Southern Historical Society Papers, Volume 18. (ed. Reverend J. William Jones), chapter 9 (search)
o return this fire, they bore all bravely, and led the march towards Chancellorsville on Friday morning in splendid order. The advance of the brigade on Friday afternoon was made under the very eyes of our departed hero (Jackson) and of Major General A. P. Hill, whose words of praise and commendation, bestowed upon the field, we fondly cherish. And on Sunday the magnificent charge of the brigade upon the enemy's last and most terrible stronghold was made in view of Major-General Stuart and ourion. It will be remembered that it was here that that great ideal soldier of the army of Northern Virginia, who stood second only to Lee, Stonewall Jackson, fell mortally wounded, and was carried from the field. His command then devolved on A. P. Hill, who was wounded, and then upon General J. E. B. Stuart, whose plume, like that of Henry of Navarre, was always seen conspicuous in the thickest of the affray. While each of these generals mentioned Ramseur and his brigade in the most flatter
Southern Historical Society Papers, Volume 18. (ed. Reverend J. William Jones), General John Rogers Cooke. (search)
egardful tribute throughout our land. His mortal remains find fitting companionship with Stuart, Hill, Stevens, Saunders, Stark, and the host of humbler heroes in picturesque Hollywood Cemetery. Hseventh North Carolina infantry, which was ordered to Virginia and attached to the division of A. P. Hill. Throughout the campaign of 1862 he led his regiment with great skill and gallantry, and at telf at the head of his brigade, he gave the order to advance. Then followed, said a member of A. P. Hill's staff, who witnessed the movement, one of the most magnificent spectacles ever seen in war. th Carolina brigades commanded by him and General William McRae, on August 15, 1864, when Generals A. P. Hill and Wade Hampton were sent to attack Hancock's corps at Reams' Station, on the Petersburgfailed in the first assault upon this strong position, strongly held. After a short interval General Hill ordered Cooke to make the attack with his own and McRae's brigades. The Federals had cut dow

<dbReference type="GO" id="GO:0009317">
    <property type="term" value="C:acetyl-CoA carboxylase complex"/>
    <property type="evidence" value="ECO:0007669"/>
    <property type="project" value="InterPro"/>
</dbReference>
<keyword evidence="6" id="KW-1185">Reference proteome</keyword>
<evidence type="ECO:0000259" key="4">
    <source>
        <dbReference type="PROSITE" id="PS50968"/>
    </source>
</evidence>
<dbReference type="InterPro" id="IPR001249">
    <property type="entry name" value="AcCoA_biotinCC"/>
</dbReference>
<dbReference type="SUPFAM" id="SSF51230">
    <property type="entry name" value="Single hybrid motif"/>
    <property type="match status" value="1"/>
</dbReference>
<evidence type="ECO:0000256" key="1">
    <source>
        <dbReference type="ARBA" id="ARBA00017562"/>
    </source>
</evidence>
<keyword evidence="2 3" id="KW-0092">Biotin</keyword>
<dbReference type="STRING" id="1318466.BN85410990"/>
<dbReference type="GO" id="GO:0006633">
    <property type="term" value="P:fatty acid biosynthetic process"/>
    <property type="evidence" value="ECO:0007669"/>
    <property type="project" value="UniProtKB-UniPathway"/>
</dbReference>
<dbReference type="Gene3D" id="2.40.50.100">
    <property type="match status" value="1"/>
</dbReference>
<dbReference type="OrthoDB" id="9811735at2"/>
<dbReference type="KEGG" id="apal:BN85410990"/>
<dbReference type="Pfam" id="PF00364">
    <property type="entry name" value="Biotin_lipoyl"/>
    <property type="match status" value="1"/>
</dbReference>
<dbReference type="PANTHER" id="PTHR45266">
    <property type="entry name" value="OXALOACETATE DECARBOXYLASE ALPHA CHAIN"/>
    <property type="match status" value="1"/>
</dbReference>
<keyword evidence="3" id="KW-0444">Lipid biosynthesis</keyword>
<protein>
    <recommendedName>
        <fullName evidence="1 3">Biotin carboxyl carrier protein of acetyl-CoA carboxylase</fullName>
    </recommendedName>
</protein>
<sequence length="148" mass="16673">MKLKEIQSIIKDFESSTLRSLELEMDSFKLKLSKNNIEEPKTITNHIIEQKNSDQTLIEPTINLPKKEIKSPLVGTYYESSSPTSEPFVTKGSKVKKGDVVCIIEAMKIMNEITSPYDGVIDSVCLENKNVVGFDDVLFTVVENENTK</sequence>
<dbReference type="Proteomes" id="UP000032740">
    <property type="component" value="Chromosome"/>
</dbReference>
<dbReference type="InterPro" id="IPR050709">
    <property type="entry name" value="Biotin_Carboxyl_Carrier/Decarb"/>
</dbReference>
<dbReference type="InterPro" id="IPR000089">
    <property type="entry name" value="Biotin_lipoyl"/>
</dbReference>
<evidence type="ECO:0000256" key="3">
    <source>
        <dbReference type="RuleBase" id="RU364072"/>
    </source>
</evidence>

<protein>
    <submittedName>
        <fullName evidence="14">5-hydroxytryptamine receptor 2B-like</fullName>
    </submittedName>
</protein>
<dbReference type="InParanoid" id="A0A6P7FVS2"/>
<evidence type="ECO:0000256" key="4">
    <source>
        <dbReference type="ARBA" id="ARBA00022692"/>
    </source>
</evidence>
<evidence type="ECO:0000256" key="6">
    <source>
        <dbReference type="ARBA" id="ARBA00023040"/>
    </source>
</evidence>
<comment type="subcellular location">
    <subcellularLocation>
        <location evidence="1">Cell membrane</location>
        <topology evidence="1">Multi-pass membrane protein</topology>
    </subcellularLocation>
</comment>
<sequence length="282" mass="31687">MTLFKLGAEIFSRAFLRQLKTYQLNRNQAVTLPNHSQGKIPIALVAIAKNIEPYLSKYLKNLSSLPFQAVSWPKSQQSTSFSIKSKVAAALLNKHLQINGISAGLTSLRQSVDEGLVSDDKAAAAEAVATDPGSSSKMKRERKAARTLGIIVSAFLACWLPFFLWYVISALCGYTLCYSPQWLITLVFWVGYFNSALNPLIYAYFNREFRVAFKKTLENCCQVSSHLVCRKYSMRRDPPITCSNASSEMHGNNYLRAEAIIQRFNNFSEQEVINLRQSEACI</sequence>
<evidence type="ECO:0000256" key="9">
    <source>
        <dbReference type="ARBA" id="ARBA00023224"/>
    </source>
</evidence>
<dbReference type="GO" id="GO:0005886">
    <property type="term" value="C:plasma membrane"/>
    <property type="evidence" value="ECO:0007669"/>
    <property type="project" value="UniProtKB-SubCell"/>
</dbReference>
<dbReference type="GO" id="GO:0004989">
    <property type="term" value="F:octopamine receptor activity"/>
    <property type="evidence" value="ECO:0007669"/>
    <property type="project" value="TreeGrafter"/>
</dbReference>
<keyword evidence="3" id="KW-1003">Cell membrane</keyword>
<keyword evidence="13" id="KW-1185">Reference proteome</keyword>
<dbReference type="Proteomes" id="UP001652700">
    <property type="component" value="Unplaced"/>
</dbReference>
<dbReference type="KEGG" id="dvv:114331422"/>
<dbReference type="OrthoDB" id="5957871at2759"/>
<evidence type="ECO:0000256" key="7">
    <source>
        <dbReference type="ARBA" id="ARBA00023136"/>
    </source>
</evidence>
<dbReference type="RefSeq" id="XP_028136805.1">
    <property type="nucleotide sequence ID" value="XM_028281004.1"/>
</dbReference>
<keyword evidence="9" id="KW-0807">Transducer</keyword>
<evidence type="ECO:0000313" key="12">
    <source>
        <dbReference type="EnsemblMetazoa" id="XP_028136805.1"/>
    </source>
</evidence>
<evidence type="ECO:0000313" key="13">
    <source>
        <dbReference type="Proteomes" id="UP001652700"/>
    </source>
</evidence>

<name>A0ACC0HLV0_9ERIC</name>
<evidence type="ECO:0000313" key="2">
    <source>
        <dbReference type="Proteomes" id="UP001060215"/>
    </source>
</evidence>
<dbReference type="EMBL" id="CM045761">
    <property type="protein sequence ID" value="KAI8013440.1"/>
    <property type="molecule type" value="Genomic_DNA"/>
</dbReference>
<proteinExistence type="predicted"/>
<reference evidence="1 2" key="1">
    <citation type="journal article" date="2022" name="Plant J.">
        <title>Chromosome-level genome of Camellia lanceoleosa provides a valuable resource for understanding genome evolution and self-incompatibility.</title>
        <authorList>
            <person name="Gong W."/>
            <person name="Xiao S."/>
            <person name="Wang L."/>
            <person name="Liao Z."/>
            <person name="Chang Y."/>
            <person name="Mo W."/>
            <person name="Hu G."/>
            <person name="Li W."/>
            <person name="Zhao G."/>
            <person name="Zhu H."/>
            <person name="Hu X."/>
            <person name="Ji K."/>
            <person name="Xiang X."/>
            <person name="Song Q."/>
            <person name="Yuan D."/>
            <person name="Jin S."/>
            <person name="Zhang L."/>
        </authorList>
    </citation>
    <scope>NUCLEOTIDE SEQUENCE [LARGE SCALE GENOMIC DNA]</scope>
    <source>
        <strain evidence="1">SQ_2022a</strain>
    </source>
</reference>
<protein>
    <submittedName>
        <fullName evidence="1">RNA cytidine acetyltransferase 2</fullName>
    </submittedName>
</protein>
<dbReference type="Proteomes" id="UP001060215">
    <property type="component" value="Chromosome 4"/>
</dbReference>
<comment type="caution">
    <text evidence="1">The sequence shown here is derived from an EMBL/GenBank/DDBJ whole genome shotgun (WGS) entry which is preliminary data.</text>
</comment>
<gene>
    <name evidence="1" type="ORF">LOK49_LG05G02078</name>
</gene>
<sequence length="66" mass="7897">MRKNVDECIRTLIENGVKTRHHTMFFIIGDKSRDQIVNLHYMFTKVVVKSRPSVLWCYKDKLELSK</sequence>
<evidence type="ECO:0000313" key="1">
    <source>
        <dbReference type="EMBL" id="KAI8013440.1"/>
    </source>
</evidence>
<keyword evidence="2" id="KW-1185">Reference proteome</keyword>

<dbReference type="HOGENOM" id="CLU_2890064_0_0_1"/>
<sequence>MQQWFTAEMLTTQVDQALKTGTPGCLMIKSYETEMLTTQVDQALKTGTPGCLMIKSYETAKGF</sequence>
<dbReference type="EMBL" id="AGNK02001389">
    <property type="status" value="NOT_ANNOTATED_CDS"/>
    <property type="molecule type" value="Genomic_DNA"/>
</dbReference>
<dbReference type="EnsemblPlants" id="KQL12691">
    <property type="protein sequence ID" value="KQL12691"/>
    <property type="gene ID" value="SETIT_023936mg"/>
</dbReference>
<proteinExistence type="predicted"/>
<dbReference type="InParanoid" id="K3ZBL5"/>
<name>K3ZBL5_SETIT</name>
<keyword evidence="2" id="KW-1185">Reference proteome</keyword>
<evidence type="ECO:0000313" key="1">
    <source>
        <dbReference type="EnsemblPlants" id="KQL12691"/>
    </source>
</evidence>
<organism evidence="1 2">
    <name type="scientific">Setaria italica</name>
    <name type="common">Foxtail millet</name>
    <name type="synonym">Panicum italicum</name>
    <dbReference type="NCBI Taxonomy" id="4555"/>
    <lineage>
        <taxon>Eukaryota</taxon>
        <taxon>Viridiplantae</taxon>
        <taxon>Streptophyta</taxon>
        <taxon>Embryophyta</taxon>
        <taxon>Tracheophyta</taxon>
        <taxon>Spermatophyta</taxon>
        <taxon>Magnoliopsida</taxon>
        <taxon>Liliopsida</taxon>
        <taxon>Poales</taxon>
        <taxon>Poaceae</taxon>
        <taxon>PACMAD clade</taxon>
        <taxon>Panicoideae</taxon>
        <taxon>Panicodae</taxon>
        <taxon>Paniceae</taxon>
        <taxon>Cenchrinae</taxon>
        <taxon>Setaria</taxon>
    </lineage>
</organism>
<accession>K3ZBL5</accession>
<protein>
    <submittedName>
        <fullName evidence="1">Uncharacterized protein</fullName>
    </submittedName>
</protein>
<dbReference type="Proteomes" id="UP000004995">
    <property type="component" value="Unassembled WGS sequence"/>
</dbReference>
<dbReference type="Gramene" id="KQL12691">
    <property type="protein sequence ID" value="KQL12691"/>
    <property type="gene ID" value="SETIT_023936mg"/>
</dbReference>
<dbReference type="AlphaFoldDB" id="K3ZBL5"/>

Southern Historical Society Papers, Volume 18. (ed. Reverend J. William Jones), chapter 26 (search)
and ornate mural tablet in his memory was erected in the church near the chancel. The inscription is in letters of gold on black marble. After stating his services in the church as Bishop of two dioceses, his rank of lieutenant-general in the army, and dates of birth and death, it concludes with this quotation from the Book of Job: Behold, my witness is in Heaven, My record is on high. Leonidas Polk, having graduated at the United States Military Academy, West Point, subsequently entered the holy ministry, and was Bishop of Louisiana at the outbreak of the war. His devotion to the cause of the Confederacy impelled him to apply his military talents in its service and temporarily to leave his diocese to some other bishop. He won promotion in the field, and at his death he held the next highest rank in the Confederate army. General Polk was one of the three Confederate lieutenant-generals killed or mortally wounded in battle; the others were Stonewall Jackson and A. P. Hill.